He wrote, “We live today in an interconnected world in which biological, psychological, social and environmental phenomena are all interdependent. To describe this world appropriately we need an ecological perspective which the Cartesian world view does not offer.”
My focus for the last twenty five years as a painter and thinker has been on developing an ecological perspective as to the nature of Earth and our relationship with Earth.
I illustrate this article with my painting ‘The Ecological Self’, which is both an image of Earth from space, as well as a human form. It is a portrait of someone who has reconnected to her evolutionary roots and therefore takes her place within Earth’s planetary system as ‘that part of the Earth which is conscious of itself, and which thinks, paints etc.’
From this viewpoint, let us look at the crisis or collision course between our global civilization and ecological reality. What started as our struggle for survival against scarcity and Nature, has led to a global civilization that has itself become a destructive planetary force. We have reached and gone beyond the limits of the planetary ecosystem. We have become addicted and mesmerized by our systems of consumerism and technology, and we conceive of the Earth as a commodity provider and background for humans.
To add to our knowledge of the grim reality of Climate Change and resource depletion, our recent scientific studies of ice cores show us that drastic climate change can happen swiftly, in a decade or two, or less. So our future no longer depends only on what we do to reduce carbon emissions, but also on how the Earth responds to what we have already done.
Dianne Dumanoski, the award winning Environmental journalist in the USA explains how, in our drive for maximum economic efficiency and productivity, we have designed massive interdependent global systems and abandoned processes and structures that would have been conducive to self reliance, adaptability and resilience in times of natural disaster or catastrophe.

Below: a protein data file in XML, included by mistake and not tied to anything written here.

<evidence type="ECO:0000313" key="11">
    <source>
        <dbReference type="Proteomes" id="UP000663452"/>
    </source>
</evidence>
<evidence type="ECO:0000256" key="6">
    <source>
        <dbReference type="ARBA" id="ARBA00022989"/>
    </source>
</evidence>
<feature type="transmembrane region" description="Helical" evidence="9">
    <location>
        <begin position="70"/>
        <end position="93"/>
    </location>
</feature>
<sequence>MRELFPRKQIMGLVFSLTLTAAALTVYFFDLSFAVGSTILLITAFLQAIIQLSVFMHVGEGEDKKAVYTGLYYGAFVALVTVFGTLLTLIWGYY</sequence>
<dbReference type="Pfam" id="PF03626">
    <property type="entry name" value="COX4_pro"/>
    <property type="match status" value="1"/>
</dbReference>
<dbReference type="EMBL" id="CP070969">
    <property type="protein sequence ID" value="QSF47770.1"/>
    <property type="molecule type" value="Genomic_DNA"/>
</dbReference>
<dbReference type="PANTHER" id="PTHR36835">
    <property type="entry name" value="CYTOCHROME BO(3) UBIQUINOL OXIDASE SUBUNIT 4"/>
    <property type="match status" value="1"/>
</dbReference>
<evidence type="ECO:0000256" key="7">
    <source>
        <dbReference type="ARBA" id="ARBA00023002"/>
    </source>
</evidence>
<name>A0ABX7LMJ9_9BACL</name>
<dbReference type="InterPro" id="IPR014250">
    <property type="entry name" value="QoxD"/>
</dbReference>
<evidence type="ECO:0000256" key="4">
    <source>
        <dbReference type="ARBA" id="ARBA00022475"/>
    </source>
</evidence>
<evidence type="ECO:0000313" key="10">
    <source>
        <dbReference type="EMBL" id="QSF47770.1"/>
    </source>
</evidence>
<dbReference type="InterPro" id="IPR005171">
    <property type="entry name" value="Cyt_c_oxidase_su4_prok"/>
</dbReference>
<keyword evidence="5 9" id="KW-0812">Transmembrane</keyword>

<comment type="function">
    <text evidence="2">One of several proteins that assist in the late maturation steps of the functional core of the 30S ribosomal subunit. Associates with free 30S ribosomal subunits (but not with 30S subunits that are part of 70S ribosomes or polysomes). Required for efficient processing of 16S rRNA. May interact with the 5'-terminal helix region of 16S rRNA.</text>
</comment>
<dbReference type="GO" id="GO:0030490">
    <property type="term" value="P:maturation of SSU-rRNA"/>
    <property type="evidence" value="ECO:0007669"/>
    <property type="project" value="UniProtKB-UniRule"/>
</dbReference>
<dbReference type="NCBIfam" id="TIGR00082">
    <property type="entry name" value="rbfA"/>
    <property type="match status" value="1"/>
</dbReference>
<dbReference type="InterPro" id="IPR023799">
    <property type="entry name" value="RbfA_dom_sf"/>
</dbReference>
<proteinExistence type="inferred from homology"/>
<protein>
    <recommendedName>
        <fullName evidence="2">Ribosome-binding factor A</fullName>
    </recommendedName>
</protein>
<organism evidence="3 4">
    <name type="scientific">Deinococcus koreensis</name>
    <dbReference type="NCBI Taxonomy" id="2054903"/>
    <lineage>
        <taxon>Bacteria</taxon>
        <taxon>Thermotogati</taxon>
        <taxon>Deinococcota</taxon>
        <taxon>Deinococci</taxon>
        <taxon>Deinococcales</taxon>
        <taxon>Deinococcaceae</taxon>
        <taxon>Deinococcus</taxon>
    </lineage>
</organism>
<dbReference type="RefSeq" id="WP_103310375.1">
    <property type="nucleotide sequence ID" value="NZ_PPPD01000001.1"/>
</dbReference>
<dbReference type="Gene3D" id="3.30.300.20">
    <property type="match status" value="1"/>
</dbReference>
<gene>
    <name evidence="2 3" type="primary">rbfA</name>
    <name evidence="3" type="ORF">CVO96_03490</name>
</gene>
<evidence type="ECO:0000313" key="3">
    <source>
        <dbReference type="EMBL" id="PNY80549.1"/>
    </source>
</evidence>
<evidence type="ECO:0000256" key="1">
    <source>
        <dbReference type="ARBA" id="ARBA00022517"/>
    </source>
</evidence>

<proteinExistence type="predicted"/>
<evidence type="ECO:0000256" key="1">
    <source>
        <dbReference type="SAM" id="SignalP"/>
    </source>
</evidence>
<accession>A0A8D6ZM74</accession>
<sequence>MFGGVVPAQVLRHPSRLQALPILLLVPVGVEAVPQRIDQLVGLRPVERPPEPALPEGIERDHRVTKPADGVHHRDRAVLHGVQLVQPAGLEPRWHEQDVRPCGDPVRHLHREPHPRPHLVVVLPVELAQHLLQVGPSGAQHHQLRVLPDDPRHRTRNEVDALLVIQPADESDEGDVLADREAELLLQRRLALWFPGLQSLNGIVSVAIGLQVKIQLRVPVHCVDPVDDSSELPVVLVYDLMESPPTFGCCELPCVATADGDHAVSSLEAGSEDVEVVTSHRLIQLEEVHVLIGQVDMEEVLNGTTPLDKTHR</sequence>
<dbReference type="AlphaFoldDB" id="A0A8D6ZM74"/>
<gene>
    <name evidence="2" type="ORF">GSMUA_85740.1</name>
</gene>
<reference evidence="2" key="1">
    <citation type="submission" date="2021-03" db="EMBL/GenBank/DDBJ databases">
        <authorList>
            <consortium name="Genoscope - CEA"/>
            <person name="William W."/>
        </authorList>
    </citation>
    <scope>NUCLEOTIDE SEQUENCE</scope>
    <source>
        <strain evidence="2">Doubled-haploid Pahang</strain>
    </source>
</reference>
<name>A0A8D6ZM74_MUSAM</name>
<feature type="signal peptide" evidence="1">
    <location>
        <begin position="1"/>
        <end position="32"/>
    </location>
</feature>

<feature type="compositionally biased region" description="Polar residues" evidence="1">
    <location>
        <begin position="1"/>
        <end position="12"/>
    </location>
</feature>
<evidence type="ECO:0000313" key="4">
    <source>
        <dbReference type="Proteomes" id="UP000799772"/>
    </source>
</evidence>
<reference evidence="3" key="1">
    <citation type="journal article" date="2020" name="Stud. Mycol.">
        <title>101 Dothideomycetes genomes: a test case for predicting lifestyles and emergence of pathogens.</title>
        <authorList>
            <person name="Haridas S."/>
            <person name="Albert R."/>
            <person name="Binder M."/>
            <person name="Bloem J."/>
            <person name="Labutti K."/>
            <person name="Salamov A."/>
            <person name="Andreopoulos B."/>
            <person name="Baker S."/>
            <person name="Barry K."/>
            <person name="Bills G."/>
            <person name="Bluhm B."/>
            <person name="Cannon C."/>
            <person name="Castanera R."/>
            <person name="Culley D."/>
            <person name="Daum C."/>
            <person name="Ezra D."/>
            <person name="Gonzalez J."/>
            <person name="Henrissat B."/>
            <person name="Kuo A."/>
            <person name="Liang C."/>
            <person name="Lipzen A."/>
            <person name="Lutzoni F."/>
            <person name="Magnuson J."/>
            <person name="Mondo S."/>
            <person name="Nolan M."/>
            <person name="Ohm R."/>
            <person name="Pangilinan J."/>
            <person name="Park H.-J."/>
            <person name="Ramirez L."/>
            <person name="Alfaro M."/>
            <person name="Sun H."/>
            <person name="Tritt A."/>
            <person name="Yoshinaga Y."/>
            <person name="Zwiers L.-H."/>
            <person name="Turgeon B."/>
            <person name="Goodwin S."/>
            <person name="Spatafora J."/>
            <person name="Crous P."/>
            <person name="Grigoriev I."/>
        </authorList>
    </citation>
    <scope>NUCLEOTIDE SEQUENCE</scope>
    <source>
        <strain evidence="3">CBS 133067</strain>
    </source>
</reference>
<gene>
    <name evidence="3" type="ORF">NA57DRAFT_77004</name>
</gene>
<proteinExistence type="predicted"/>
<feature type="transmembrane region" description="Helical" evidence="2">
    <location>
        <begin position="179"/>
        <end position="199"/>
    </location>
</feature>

The global culture has also failed so far to act cohesively even in levelling off carbon emissions, let alone reducing them. It treats the systemic problem of Climate Change as an isolated symptom. Geo-engineering and technological quick fixes are suggested; many of which have dangerous and unpredictable side effects or would be more expensive than getting ourselves onto renewable energies. It looks as if Paul Watson, captain of Sea Shepherd, is right when he says, “We are busy putting ourselves on the Endangered Species List”.
So, rather than trying to solve the crisis while hanging on to the status quo, is it not a matter of necessity to stop limiting our options and design human systems in harmony with Nature’s systems, instead of in conflict with them? Is it not time to liberate our true selves from ego-centric lifestyles and values, and measure our quality of life by its ecological sensitivity, equity, creativity and spirituality? Guided by values such as these, our scientific knowledge and technological ability could enable us to live significantly more lightly on the Planet.
Gus Speth, the dean of Environmental Science at Yale, in his book “The Bridge at the Edge of the World,” writes “Signs of a worldwide creative renewal are unfolding outside the interests and coverage of the mainstream media, but in all realms of society, including science, technology, economics, engineering, law, the arts, religion and education.”
Paul Hawken points to the global civil society that is emerging and describes the truly genuine and ethically driven NGO’s working to create viable human Earth partnerships. “In two decades they have become a force to reckon with.”
For more information on the new thinking and the solutions, I highly recommend Gus Speth’s book “The Bridge at the Edge of the World: Capitalism, the Environment, and Crossing from Crisis to Sustainability” and Dianne Dumanoski’s book “The End of the Long Summer: Why we Must Remake our Civilization to Survive on a Volatile Earth”. There are scores more books which emphasize specific aspects of the new thinking, for example economics, architecture, psychology etc, but these two are more general than specific, very readable, well researched and hopeful in a realistic and plausible way.